Twinning With China

By Jim Dyer
First published in South Wales Argus in 1986

© Jim Dyer 2012

In 1986 Newport twinned with a city in China. This describes what was done to look after an official visit by them before the twinning.

Until a possible twinning was suggested by the Chinese Embassy few people, if any, in Newport had ever heard of Wuzhou.

A little research showed it was a city of some 250,000 inhabitants in the beautiful province of Guangxi, some 400 miles from Hong Kong. This last fact could prove to be a positive advantage when Hong Kong is given back to China.

In October Newport Borough Council sent a small party to Wuzhou with the objective of promoting friendship and trade. Impressed with what they saw there, the scope for twinning was clear with great possibilities of mutual benefits on both sides. The next step was to invite a small delegation from Wuzhou to see Newport which led to a visit of five top officials under the Deputy Mayor, Mr Ni Longsheng, on February 9th. A busy detailed programme mainly based on business and education was put together and an exchange of telegrams sealed the visit. So it came to pass.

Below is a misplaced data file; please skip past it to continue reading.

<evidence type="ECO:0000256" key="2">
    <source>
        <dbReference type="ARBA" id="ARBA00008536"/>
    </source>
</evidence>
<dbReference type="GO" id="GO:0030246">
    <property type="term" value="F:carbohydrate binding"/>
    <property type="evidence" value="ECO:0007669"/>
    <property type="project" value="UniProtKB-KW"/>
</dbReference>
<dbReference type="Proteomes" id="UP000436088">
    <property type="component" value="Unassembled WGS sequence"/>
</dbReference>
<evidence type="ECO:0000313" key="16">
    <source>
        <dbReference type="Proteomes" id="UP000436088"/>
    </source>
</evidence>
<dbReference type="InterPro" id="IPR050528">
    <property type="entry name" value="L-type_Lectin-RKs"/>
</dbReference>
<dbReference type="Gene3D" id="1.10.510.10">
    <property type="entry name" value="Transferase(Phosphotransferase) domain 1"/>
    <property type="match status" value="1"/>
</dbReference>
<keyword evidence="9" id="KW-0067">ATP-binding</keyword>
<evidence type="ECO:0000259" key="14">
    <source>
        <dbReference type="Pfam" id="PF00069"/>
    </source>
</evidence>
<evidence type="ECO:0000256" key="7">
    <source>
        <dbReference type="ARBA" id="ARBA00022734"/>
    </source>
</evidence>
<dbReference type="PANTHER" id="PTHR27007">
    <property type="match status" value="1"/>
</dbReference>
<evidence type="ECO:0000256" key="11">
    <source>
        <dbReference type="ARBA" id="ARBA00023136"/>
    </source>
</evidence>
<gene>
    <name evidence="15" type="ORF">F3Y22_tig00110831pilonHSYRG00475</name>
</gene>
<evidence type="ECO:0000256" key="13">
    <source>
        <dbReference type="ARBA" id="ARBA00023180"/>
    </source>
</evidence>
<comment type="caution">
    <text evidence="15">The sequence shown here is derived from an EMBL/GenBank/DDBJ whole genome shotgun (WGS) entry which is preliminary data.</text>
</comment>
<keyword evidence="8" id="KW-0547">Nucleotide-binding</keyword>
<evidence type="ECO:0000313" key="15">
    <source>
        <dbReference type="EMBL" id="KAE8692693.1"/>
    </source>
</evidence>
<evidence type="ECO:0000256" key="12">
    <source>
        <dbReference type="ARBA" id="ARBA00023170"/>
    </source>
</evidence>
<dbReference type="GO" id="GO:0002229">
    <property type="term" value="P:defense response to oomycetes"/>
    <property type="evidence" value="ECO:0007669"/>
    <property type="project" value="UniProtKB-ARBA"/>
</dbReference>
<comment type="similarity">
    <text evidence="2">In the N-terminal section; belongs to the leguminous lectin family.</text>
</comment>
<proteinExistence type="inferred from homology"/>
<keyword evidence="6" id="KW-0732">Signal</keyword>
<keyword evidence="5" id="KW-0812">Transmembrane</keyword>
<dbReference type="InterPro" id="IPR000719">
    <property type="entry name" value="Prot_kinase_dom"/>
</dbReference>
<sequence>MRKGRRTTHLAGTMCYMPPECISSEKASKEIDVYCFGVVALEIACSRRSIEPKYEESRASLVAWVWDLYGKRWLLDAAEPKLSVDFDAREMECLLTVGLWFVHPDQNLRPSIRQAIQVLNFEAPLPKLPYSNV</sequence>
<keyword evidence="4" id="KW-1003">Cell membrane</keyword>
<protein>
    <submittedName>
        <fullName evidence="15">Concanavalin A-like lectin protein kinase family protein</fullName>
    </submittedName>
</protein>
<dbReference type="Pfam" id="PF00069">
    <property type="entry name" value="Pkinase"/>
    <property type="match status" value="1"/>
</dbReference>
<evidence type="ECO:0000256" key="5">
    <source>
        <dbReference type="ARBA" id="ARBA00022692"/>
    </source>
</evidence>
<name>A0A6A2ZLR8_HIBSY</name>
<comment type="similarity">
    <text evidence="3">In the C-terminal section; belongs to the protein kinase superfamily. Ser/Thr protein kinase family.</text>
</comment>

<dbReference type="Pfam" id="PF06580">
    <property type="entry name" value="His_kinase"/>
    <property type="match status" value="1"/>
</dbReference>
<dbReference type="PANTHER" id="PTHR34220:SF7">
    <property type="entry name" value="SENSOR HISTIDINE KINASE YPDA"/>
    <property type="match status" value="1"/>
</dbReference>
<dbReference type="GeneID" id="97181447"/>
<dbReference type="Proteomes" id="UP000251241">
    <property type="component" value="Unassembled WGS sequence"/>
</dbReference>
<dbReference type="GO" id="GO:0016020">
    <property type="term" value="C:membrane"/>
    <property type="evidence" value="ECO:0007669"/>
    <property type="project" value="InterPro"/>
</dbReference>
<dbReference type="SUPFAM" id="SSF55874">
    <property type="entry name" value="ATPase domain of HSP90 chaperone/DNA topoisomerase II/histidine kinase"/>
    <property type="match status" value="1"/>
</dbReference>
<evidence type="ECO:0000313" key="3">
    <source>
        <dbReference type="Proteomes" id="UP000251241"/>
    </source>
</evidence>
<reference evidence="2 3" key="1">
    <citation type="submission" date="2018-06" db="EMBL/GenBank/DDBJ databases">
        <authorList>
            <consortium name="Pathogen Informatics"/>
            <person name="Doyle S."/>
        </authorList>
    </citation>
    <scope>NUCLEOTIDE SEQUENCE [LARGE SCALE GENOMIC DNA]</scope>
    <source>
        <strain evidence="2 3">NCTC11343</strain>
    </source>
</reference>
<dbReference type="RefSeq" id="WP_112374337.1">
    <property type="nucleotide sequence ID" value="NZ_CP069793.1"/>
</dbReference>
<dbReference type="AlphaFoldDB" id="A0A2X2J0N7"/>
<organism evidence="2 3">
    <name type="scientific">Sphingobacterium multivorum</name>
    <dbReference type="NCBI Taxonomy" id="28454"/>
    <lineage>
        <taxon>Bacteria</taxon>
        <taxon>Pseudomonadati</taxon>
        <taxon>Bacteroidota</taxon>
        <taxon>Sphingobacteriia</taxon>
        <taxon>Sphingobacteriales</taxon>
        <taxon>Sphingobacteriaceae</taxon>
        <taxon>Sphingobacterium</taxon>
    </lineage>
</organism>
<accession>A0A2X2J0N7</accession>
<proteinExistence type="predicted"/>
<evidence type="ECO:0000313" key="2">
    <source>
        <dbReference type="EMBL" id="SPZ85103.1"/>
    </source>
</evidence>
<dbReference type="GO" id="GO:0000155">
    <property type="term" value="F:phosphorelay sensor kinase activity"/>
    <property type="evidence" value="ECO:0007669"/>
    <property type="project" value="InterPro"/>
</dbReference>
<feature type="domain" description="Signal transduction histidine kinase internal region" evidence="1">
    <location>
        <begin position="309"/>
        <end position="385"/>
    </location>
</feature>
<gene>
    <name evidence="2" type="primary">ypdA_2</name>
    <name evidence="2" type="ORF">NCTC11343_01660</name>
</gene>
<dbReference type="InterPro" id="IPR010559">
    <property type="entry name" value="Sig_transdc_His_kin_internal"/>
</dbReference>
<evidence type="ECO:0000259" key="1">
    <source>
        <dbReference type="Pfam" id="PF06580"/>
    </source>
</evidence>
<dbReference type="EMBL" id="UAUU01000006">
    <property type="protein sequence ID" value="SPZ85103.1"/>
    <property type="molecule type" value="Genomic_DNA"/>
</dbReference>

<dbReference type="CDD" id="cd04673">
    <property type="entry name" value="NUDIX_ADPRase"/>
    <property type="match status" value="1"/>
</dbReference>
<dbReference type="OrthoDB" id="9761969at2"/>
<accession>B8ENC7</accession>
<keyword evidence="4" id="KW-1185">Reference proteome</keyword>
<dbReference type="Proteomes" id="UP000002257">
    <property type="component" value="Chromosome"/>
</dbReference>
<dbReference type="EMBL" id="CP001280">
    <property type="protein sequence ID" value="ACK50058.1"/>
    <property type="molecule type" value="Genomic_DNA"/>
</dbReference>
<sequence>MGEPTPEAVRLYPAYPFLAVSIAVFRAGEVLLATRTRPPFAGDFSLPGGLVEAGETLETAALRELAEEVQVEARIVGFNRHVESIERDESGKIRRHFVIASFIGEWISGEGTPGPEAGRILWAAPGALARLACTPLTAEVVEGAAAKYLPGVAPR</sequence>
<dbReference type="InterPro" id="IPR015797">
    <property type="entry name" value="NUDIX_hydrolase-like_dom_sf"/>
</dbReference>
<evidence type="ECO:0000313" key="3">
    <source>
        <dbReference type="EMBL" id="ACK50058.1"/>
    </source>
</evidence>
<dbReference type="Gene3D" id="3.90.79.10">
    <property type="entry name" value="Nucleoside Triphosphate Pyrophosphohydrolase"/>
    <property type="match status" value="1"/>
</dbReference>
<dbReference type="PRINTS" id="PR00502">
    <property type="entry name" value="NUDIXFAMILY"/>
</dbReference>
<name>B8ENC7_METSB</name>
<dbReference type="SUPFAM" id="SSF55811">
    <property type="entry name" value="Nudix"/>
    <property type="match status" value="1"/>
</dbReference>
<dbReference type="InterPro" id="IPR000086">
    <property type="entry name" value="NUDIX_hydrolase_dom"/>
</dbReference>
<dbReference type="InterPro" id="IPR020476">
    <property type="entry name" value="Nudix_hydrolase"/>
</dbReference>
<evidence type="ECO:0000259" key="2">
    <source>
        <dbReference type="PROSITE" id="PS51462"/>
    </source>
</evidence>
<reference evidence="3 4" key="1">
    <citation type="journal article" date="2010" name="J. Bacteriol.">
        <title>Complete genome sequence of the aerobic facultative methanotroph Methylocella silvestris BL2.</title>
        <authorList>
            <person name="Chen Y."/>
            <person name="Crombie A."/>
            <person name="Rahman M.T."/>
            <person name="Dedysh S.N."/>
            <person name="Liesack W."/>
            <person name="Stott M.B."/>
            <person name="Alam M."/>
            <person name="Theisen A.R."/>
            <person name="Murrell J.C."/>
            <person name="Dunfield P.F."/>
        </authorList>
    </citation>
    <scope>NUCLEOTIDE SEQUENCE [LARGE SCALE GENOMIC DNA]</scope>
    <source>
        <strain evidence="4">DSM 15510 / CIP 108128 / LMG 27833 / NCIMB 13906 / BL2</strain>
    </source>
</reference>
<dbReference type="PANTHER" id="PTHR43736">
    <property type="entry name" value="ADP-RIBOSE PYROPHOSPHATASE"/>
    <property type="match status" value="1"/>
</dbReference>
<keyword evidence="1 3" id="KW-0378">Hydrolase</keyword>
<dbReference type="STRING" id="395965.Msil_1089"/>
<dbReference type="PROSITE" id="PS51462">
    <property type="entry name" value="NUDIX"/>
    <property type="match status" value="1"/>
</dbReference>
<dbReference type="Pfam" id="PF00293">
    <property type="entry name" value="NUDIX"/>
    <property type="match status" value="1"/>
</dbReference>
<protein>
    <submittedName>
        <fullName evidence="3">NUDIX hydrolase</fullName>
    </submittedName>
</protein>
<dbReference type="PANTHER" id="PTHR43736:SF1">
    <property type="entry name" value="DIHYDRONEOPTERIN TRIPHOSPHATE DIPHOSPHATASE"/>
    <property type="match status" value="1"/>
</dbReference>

Day One

Communications with China are difficult at the best of times and a few heartbeats skipped at Heathrow Airport early Monday morning when the flight was delayed and the party took an age getting through immigration.' Has anyone seen five Chinese?' asked a worried Councillor John Jenkins. They eventually emerged to be whisked back to Newport for an official reception with the Mayor, Councillor Lloyd.

The journey was to seal friendships which I am sure will last irrespective of time and distance. Many, many questions were asked by out inquisitive guests and details of families, trade, money and cars were exchanged.